Emotion 02/2015; 15(3). DOI:10.1037/emo0000053 · 3.88 Impact Factor
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    • "Structural images were acquired in MAC samples using previously described sequences [Sturm et al., 2013] on 3 T (N 5 103) and 1.5 T (N 5 19) scanners. T 1 -weighted structural MR images were segmented in SPM8 running under Matlab then preprocessed with DARTEL [Ashburner, 2007] using previously described methods [Ashburner and Friston, 2000; Wilson et al., 2009]. "
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    ABSTRACT: Objective Identify genetic factors associated with cognitive maintenance in late life and assess their association with gray matter (GM) volume in brain networks affected in aging. Methods We conducted a genome-wide association study of ∼2.4 M markers to identify modifiers of cognitive trajectories in Caucasian participants (N = 7,328) from two population-based cohorts of non-demented elderly. Standardized measures of global cognitive function (z-scores) over 10 and 6 years were calculated among participants and mixed model regression was used to determine subject-specific cognitive slopes. “Cognitive maintenance” was defined as a change in slope of ≥ 0 and was compared with all cognitive decliners (slope < 0). In an independent cohort of cognitively normal older Caucasians adults (N = 122), top association findings were then used to create genetic scores to assess whether carrying more cognitive maintenance alleles was associated with greater GM volume in specific brain networks using voxel-based morphometry. ResultsThe most significant association was on chromosome 11 (rs7109806, P = 7.8 × 10−8) near RIC3. RIC3 modulates activity of α7 nicotinic acetylcholine receptors, which have been implicated in synaptic plasticity and beta-amyloid binding. In the neuroimaging cohort, carrying more cognitive maintenance alleles was associated with greater volume in the right executive control network (RECN; PFWE = 0.01). Conclusions These findings suggest that there may be genetic loci that promote healthy cognitive aging and that they may do so by conferring robustness to GM in the RECN. Future work is required to validate top candidate genes such as RIC3 for involvement in cognitive maintenance. Hum Brain Mapp, 2014. © 2014 Wiley Periodicals, Inc.
    Human Brain Mapping 09/2014; 35(9). DOI:10.1002/hbm.22494 · 5.97 Impact Factor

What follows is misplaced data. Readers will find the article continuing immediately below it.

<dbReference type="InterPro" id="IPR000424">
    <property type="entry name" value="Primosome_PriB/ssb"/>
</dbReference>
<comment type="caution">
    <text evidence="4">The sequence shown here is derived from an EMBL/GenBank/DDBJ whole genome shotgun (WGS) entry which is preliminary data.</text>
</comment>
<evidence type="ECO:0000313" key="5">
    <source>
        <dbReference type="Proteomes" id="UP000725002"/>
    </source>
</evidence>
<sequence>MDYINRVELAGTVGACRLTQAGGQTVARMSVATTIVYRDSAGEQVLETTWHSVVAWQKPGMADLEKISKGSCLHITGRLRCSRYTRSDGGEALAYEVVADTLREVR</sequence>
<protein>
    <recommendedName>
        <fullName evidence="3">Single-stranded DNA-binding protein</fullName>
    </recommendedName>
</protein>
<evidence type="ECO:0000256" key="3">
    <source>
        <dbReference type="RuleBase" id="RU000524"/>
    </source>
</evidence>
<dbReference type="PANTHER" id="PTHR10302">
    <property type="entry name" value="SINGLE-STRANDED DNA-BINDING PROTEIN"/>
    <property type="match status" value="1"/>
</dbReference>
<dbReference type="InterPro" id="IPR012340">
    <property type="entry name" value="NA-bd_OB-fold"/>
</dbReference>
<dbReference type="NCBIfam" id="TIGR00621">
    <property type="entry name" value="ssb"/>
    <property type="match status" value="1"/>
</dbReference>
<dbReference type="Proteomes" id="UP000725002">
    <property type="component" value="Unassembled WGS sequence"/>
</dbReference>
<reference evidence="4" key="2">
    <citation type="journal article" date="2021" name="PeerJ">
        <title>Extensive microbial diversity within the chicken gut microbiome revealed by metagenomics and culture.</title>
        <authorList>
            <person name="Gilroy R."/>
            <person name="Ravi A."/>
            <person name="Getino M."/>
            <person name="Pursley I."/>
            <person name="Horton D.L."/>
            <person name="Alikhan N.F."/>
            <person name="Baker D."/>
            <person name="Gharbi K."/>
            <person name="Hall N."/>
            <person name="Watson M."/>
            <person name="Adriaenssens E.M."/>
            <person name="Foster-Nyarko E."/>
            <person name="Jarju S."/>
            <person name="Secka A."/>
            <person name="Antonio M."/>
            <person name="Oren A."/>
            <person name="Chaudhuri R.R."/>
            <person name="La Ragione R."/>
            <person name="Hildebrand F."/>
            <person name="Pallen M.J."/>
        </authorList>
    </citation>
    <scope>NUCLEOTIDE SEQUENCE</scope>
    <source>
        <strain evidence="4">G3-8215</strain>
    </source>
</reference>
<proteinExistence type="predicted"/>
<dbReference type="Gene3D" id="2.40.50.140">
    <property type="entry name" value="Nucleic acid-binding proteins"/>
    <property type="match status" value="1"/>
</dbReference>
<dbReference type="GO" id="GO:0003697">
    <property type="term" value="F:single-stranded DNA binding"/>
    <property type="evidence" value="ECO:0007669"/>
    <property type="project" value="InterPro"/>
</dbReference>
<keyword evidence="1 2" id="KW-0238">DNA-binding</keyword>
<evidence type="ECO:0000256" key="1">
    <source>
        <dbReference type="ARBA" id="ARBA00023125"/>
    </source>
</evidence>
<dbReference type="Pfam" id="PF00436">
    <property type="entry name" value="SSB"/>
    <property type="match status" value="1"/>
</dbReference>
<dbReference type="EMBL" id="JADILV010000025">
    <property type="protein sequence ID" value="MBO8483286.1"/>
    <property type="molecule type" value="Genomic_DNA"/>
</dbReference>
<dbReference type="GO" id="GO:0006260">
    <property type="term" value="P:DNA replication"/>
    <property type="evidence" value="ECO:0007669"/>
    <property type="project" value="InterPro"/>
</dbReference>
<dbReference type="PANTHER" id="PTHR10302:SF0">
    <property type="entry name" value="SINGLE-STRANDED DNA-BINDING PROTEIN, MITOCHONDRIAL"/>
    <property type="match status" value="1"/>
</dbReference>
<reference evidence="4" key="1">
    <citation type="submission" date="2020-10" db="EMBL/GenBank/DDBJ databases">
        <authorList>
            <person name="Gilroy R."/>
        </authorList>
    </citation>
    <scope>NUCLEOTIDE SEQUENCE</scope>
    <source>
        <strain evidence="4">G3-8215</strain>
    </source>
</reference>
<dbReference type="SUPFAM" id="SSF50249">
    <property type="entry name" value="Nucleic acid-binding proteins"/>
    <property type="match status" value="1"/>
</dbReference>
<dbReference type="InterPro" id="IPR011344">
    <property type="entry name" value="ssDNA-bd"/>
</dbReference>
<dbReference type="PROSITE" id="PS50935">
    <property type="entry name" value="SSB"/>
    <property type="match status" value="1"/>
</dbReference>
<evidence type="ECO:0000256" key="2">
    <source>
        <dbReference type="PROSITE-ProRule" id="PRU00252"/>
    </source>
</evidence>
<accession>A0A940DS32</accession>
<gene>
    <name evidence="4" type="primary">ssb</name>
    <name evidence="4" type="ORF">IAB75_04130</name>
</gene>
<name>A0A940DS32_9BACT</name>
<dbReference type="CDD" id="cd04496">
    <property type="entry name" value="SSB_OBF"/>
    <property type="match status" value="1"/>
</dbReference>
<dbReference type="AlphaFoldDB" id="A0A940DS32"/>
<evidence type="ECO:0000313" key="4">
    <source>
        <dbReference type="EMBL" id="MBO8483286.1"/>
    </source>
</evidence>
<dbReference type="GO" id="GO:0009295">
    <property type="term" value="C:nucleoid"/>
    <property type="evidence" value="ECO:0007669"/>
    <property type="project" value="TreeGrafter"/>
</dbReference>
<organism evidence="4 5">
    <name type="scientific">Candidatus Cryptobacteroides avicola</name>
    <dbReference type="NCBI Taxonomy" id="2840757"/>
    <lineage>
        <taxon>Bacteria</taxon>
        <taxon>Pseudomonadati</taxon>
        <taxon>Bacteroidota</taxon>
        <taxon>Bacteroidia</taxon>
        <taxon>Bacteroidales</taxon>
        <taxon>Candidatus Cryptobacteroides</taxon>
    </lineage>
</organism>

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    • "Another emotion-related AD feature is emotion contagion which is a basic affective mechanism synchronizing physiological and behavioral states with those of another to promote affective simulation and altruistic behavior and is not dependant on higher order cognitive processes. Anterior hippocampus has been associated in both MCI and AD patients with experiencing high levels of emotional contagion (Sturm et al., 2013). Emotional contagion was found to be weakly correlated with depression symptoms (Sturm et al., 2013). "
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    ABSTRACT: The hippocampus is one of the earliest affected brain regions in Alzheimer's disease (AD) and its dysfunction is believed to underlie the core feature of the disease-memory impairment. Given that hippocampal volume is one of the best AD biomarkers, our review focuses on distinct subfields within the hippocampus, pinpointing regions that might enhance the predictive value of current diagnostic methods. Our review presents how changes in hippocampal volume, shape, symmetry and activation are reflected by cognitive impairment and how they are linked with neurogenesis alterations. Moreover, we revisit the functional differentiation along the anteroposterior longitudinal axis of the hippocampus and discuss its relevance for AD diagnosis. Finally, we indicate that apart from hippocampal subfield volumetry, the characteristic pattern of hippocampal hyperactivation associated with seizures and neurogenesis changes is another promising candidate for an early AD biomarker that could become also a target for early interventions.
    Frontiers in Cellular Neuroscience 03/2014; 8:95. DOI:10.3389/fncel.2014.00095 · 4.29 Impact Factor